Stemline Therapeutics was granted approval from the U.S. Food and Drug Administration (FDA) for Orserdu™ (elacestrant) tablets on Jan. 27, 2023. It is an oral selective estrogen degrader (SERD) indicated as second-line or later therapy to treat advanced breast cancer that is positive for estrogen receptors (ER+), negative for human epidermal growth factor receptors 2 (HER2-), and proven positive by diagnostic testing for estrogen receptor 1 (ESR1) gene mutations. It is used after previous treatment with an endocrine drug has failed. Orserdu can be prescribed for men as well as for postmenopausal women. Taken with food to decrease the likelihood of nausea and vomiting, the recommended daily dose is 345mg. The launch is expected soon through a limited small network of specialty pharmacies that will not include Accredo. A cost estimate is not yet available. Here is prescribing information.
At a Glance
- Brand (Generic) Name: Orserdu (elacestrant)
- Manufacturer: Stemline Therapeutics, a Menarini Group Company
- Date Approved: Jan. 27, 2023
- Indication: to treat postmenopausal women and adult men, who have ER+/HER2-/ESR1-mutated advanced or metastatic breast cancer that has progressed despite one or more endocrine therapies
- Dosage Forms Available: 86mg and 345mg tablets
- Launch Date: “soon”
- Estimated Annual Cost: Not yet available
- The most common cancer among women, breast cancer strikes about 300,000 new patients, including around 3,000 men, in the U.S. each year, according to the American Cancer Society (ACS).
- The large majority of newly diagnosed breast cancer cases are ER+/HER2-, and as many as 40% of metastatic breast cancers have ESR1 mutations, which generally are not susceptible to treatment with aromatase inhibitors — anastrozole, exemestane, and letrozole.
- Orserdu is the first FDA-approved drug to interfere with ESR1, a genetic mutation that promotes resistance to aromatase inhibition.
- In the Phase III clinical trial, the chances of death or cancer worsening were 45% less for patients taking Orserdu than for patients using current treatments of choice, either fulvestrant (an injectable SERD) or an aromatase inhibitor. The median progression-free survival (PFS) time was doubled for patients taking Orserdu (3.8 months vs 1.9 months).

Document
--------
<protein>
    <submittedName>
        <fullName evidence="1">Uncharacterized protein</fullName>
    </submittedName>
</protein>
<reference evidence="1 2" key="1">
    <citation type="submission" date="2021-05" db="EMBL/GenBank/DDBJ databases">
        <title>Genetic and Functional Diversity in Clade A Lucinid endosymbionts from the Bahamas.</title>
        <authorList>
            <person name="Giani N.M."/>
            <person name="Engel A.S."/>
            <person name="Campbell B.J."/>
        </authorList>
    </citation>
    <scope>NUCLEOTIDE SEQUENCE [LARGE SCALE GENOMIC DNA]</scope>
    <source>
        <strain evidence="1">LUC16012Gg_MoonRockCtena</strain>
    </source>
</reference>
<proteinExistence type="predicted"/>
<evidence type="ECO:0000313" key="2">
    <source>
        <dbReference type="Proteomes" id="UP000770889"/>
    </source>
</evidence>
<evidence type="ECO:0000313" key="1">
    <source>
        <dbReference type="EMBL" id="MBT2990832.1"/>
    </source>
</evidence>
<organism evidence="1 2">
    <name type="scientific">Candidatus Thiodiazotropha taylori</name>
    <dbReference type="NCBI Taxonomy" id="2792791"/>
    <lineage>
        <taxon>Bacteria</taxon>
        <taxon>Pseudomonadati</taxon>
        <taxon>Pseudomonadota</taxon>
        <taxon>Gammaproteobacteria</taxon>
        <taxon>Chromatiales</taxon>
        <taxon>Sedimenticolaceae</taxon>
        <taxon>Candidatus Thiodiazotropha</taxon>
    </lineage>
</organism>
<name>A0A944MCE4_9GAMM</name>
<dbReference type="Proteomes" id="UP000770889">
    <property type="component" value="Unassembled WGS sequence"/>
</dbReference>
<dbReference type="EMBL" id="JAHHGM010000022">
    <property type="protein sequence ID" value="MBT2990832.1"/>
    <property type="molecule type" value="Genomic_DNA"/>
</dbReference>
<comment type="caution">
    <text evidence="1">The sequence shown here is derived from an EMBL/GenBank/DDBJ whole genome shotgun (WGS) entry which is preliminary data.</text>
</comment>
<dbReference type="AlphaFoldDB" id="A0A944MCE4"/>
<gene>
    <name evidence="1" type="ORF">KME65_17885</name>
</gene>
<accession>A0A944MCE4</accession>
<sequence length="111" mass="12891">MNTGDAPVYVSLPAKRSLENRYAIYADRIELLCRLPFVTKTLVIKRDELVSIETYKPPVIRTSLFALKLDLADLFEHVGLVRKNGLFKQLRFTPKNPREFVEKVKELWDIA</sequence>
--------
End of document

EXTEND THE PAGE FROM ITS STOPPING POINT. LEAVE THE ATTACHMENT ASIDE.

- In studies, the most common side effects included diarrhea, fatigue, headache, nausea, and muscle/bone pain. Blood lipids should be watched because taking Orserdu may increase blood levels of cholesterol and triglycerides. Liver enzymes also may be elevated.
- Commonly, fulvestrant, tamoxifen (a non-steroidal anti-estrogen), or an aromatase inhibitor is used for the initial treatment of early breast cancer after tumors have been removed surgically. They can be used for metastatic cases, as well, but resistance to them develops somewhat rapidly.
- Chemotherapy (chemo) with one of the multiple approved regimens may be used for metastatic breast cancer that does not respond to endocrine therapy.
- Usually in combination with an aromatase inhibitor, drugs that inhibit cyclin-dependent kinases 4 and 6 (CDK4/6) also can be used to treat ER+/HER2- breast cancer. The ones approved in the U.S are Ibrance® (palbociclib) plus letrozole, Kisqali® (ribociclib) plus an aromatase inhibitor and Verzenio™ (abemaciclib) plus fulvestrant.
- Some targeted therapies and immunotherapies also are indicated for HR+/HER2- metastatic breast cancers that have specific genetic mutations.
- The FDA awarded approval for Orserdu under its Fast-Track and Priority Review programs.